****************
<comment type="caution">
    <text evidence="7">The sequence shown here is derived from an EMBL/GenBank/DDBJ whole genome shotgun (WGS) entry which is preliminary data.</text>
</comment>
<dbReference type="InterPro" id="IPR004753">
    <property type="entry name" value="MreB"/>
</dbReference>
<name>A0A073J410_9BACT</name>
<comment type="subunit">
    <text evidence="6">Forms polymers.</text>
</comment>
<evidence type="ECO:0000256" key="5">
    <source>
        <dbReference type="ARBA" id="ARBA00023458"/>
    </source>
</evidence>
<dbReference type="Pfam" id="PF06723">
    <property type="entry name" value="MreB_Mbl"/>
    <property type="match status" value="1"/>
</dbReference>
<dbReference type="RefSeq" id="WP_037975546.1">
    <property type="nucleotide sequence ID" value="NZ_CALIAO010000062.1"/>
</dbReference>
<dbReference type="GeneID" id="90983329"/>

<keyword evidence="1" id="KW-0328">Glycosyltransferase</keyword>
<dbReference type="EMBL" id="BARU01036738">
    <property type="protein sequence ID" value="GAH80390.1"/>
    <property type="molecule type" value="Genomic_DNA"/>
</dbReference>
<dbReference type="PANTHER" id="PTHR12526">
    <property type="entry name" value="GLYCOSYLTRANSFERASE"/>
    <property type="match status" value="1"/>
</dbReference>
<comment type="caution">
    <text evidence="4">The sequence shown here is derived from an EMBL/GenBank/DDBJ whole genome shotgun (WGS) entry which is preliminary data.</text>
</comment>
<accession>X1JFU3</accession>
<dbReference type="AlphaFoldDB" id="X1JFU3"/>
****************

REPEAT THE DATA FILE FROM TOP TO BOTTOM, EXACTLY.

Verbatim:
<comment type="caution">
    <text evidence="7">The sequence shown here is derived from an EMBL/GenBank/DDBJ whole genome shotgun (WGS) entry which is preliminary data.</text>
</comment>
<dbReference type="InterPro" id="IPR004753">
    <property type="entry name" value="MreB"/>
</dbReference>
<name>A0A073J410_9BACT</name>
<comment type="subunit">
    <text evidence="6">Forms polymers.</text>
</comment>
<evidence type="ECO:0000256" key="5">
    <source>
        <dbReference type="ARBA" id="ARBA00023458"/>
    </source>
</evidence>
<dbReference type="Pfam" id="PF06723">
    <property type="entry name" value="MreB_Mbl"/>
    <property type="match status" value="1"/>
</dbReference>
<dbReference type="RefSeq" id="WP_037975546.1">
    <property type="nucleotide sequence ID" value="NZ_CALIAO010000062.1"/>
</dbReference>
<dbReference type="GeneID" id="90983329"/>

<keyword evidence="1" id="KW-0328">Glycosyltransferase</keyword>
<dbReference type="EMBL" id="BARU01036738">
    <property type="protein sequence ID" value="GAH80390.1"/>
    <property type="molecule type" value="Genomic_DNA"/>
</dbReference>
<dbReference type="PANTHER" id="PTHR12526">
    <property type="entry name" value="GLYCOSYLTRANSFERASE"/>
    <property type="match status" value="1"/>
</dbReference>
<comment type="caution">
    <text evidence="4">The sequence shown here is derived from an EMBL/GenBank/DDBJ whole genome shotgun (WGS) entry which is preliminary data.</text>
</comment>
<accession>X1JFU3</accession>
<dbReference type="AlphaFoldDB" id="X1JFU3"/>